Fair Trade Electronics: The Recent, Promising Events around Working Conditions in Apple's Factories Are Hopefully Leading toward a New Definition of "Shareholder Value."
Mageau, Therese, T H E Journal (Technological Horizons In Education)
EARLIER THIS YEAR, Apple Inc. made an announcement that has potentially significant ramifications for the technology marketplace.
No, I am not referring to the iBooks 2/ iBooks Author announcement. I'm talking about the Apple decision to enlist the Fair Labor Association (FLA) to inspect the foreign factories where their products are made, specifically the Foxconn factories in Shenzhen, China, that have been the focus of much criticism of late (including my editorial on the topic last November, thejournal.com/tco).
Not that the FLA decision didn't meet with its own criticism. Almost as soon as Apple made the announcement, there were new voices of concern about the impartiality of the president of the FLA, Auret van Heerden, who, according to several news reports including The New York Times, said Foxconn's "facilities are first class" and "Foxconn is really not a sweatshop." As Scott Nova, executive director of the Worker Rights Consortium, said in the same Times article, "Generally, in a labor rights investigation, the findings come after the evidence is gathered, not the other way around."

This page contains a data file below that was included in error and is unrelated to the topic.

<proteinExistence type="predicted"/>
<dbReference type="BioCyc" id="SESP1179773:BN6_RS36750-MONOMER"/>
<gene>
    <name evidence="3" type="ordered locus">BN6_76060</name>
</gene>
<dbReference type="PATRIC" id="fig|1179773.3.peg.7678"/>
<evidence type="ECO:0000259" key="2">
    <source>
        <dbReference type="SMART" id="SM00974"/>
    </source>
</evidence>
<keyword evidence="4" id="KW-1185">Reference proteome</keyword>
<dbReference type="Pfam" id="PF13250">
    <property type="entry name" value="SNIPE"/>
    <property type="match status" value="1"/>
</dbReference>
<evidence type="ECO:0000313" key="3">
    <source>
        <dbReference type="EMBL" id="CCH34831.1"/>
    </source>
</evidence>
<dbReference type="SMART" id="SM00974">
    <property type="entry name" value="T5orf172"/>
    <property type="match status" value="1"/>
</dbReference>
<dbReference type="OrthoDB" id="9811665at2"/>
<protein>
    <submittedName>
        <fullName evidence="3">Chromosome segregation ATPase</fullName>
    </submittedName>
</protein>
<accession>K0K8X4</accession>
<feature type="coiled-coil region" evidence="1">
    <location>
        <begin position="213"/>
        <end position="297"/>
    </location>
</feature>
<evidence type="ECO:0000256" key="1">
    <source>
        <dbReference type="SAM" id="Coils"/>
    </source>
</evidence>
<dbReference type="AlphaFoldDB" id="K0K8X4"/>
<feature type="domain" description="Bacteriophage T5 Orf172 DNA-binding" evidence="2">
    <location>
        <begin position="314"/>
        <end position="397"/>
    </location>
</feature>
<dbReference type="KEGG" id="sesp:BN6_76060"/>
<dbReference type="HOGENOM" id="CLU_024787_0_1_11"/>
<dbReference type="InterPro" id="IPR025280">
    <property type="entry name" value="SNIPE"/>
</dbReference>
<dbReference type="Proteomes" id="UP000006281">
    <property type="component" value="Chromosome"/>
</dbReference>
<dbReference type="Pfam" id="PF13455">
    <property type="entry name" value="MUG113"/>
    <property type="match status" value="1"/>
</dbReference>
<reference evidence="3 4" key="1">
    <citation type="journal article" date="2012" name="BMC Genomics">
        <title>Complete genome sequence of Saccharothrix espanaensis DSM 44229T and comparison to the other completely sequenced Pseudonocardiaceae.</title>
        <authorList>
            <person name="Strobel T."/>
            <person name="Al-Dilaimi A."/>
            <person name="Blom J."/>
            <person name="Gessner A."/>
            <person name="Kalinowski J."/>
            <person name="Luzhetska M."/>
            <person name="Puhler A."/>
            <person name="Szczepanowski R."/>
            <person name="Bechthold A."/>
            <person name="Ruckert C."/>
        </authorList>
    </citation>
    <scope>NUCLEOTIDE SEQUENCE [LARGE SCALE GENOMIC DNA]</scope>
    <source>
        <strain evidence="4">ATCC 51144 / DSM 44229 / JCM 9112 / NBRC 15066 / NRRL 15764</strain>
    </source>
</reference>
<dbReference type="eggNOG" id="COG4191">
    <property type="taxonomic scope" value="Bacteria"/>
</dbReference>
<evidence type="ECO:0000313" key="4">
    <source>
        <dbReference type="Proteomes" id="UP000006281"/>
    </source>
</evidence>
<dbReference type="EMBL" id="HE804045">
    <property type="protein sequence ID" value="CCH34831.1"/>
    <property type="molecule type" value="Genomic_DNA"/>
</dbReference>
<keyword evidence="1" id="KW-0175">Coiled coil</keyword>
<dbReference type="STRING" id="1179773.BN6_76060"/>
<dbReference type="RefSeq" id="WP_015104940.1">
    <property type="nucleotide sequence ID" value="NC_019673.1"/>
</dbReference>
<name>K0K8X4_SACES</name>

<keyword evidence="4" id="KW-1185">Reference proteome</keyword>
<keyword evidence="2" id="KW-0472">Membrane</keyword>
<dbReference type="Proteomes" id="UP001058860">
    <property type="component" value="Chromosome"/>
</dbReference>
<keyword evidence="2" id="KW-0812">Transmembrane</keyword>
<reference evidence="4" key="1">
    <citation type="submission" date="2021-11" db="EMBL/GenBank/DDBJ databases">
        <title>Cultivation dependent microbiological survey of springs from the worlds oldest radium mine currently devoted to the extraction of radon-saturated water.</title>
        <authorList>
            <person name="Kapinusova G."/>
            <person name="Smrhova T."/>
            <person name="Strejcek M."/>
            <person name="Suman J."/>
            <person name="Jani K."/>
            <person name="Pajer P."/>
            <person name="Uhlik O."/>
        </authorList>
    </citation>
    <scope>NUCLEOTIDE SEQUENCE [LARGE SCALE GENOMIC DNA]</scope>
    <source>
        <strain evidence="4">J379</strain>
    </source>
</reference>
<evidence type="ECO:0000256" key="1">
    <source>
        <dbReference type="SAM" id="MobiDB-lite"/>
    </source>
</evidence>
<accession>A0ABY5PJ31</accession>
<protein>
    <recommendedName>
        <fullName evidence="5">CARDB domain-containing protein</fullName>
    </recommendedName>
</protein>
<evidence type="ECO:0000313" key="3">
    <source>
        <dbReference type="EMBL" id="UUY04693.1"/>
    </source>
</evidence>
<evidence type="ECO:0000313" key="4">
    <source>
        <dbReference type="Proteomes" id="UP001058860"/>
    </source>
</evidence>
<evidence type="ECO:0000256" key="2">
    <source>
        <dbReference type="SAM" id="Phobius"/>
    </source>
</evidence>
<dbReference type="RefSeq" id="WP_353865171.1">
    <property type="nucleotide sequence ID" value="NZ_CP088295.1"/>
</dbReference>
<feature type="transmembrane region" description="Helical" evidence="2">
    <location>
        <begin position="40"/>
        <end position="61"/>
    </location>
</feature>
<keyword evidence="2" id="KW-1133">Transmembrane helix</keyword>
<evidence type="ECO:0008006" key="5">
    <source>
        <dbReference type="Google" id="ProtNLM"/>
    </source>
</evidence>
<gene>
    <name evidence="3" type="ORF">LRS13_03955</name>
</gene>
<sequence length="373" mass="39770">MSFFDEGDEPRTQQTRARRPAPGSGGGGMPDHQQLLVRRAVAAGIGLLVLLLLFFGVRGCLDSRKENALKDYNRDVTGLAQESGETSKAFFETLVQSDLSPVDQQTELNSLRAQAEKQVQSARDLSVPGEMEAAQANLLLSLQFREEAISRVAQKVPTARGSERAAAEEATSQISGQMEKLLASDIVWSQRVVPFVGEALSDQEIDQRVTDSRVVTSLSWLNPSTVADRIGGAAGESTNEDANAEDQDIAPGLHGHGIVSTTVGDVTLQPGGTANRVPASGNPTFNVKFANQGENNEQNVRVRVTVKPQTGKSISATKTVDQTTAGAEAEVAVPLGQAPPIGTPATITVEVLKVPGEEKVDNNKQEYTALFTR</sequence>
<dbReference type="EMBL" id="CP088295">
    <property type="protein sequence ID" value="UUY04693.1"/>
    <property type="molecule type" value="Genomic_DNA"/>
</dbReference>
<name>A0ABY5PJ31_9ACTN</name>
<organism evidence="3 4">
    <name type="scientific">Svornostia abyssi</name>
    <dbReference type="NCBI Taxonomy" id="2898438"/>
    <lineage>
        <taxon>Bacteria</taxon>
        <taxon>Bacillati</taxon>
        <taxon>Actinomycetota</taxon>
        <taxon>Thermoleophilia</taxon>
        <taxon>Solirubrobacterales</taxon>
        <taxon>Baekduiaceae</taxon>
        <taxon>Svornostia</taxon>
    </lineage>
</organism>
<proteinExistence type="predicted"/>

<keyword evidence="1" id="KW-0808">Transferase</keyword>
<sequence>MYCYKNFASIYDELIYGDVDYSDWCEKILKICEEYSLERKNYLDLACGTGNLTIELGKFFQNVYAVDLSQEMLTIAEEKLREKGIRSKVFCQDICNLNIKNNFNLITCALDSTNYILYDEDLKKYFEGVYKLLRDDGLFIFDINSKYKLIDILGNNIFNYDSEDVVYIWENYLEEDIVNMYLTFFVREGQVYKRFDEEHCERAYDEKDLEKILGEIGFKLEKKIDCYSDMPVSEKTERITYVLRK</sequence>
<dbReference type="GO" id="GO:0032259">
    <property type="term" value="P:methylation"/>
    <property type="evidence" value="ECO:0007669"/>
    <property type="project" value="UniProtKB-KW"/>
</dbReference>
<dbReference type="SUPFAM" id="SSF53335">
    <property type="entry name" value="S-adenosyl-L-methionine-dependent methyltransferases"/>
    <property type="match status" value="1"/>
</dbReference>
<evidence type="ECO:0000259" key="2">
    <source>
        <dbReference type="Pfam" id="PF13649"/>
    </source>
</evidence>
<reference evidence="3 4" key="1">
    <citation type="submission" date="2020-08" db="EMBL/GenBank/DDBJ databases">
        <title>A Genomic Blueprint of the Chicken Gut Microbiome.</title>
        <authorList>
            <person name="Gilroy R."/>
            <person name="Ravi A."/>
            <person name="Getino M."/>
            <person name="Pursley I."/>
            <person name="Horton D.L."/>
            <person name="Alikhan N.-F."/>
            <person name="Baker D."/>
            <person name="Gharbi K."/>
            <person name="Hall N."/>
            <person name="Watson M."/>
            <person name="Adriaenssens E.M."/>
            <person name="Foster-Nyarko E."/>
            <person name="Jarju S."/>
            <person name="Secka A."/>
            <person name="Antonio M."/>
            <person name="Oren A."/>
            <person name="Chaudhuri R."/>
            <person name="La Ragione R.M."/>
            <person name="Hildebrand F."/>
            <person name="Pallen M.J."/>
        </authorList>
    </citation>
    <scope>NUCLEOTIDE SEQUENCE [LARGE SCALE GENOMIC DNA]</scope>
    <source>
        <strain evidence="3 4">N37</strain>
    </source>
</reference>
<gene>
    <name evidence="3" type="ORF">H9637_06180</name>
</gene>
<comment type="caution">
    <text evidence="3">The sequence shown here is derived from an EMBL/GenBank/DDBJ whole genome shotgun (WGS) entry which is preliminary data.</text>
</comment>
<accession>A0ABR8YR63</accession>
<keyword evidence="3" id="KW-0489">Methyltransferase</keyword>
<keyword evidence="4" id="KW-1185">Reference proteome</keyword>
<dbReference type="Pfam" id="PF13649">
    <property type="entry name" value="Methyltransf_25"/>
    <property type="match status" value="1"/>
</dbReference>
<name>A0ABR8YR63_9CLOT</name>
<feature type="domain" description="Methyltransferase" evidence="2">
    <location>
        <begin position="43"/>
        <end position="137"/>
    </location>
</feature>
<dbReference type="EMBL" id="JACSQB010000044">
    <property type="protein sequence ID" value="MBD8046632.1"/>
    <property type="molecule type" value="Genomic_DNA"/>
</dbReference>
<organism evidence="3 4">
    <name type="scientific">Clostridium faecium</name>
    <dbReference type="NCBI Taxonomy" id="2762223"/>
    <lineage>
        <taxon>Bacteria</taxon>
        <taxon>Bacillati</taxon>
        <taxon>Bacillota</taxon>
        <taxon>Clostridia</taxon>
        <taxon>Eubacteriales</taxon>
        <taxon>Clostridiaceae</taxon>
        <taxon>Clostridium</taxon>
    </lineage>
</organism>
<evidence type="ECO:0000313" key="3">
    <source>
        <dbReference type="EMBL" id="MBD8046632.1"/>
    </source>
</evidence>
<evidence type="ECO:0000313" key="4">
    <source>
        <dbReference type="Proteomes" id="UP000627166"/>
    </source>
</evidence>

In spite of, or maybe because of, the inappropriateness of van Heerden's remark, within a week or so, Foxconn announced that it was raising worker wages between 16 and 25 percent.
Do I think that these events are promising? I actually do. Even though Apple is by no means the only company that uses factories with working conditions that we would find unconscionable in this country, it is the only company, to my mind, that can lead the way toward some measure of justice for the people who build our electronics products. …